Needham Public School Students Learn About Food Marketing

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May 28, 2019


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Needham Public School’s política de bem-estar outlines its commitment to providing students the education necessary to make lifestyle choices that promote optimal health and well-being throughout their entire lives. Needham Public Schools has adopted a six-dimensional wellness model focusing on social, emotional, physical, intellectual, spiritual, and occupational/leisure health. Needham Public School’s food service department promotes students’ nutritional health by offering unlimited fruits and vegetables at all meals.

In April of 2019, Framingham State University Coordinated Program in Dietetics student Rebecca Drown presented a nutrition lesson about food marketing to seventh graders. Through the examination of cereal boxes, students learned about marketing strategies used by food companies to target different audiences. Students then had an opportunity to utilize classroom technology to create and present a marketing strategy for their own brand of cereal.

“Don’t be fooled” handout used to encourage students to think critically about the nutritional content of their food.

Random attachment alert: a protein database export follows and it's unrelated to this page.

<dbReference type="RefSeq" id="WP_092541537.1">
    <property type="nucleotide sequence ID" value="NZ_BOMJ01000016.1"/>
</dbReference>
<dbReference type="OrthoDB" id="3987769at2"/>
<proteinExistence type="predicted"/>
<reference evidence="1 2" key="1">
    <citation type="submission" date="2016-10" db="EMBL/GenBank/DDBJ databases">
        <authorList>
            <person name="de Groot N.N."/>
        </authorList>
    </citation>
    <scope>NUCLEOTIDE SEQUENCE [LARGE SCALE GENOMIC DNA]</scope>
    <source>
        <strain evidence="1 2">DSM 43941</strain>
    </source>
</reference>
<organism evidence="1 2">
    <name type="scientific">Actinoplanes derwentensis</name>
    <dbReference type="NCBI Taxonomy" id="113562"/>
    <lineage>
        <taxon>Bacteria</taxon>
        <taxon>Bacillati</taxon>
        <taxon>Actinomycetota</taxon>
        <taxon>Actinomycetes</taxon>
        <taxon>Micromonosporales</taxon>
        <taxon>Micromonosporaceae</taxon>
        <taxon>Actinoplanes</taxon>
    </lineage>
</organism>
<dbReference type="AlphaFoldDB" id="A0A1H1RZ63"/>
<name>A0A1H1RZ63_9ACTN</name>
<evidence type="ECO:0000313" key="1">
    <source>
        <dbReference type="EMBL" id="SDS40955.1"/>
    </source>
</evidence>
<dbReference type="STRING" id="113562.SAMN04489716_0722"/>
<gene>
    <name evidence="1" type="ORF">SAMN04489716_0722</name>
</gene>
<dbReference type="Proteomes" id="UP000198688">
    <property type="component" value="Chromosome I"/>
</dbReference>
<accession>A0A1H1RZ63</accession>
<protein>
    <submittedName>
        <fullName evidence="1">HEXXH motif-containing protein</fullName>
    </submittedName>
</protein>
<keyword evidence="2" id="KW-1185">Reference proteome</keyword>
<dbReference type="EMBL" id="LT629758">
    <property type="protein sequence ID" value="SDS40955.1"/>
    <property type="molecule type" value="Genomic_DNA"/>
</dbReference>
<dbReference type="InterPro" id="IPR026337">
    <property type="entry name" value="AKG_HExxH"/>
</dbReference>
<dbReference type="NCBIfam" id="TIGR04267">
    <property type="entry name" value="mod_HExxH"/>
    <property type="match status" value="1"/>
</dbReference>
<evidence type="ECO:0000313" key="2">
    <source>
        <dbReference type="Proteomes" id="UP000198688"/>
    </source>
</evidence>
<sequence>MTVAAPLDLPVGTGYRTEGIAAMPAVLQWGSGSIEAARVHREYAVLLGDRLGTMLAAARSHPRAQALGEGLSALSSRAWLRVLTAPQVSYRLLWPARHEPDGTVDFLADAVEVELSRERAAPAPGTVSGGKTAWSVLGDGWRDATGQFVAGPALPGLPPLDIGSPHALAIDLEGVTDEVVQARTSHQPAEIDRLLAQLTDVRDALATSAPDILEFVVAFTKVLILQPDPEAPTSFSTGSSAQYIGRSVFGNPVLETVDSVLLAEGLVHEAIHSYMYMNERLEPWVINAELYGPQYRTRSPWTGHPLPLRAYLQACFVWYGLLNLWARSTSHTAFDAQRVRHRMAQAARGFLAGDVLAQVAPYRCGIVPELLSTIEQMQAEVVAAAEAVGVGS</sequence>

“Don’t be fooled” handout used to encourage students to think critically about the nutritional content of their food.

After exploring the persuasive power of food marketing, students were encouraged to turn to the   nutrition facts label to make well informed decisions about food purchases. Students were given the “don’t be fooled!”  handout, which provided criteria for picking a healthy cereal. Using the same cereal boxes as before, students examined the nutrition facts label and determined if the cereal met the criteria or not.

Identifying, and being cognizant of food marketing strategies is a skill students will be able to take with them and implement for the rest of their lives. Having these skills will allow students to make more informed, nutritionally sound decisions about the food they purchase.

For more information on how to bring engaging nutrition education to your school district, visit the John Stalker Institute’s Resource Center.

Submitted by Rebecca Drown, Food and Nutrition Student in the Coordinated Program in Dietetics.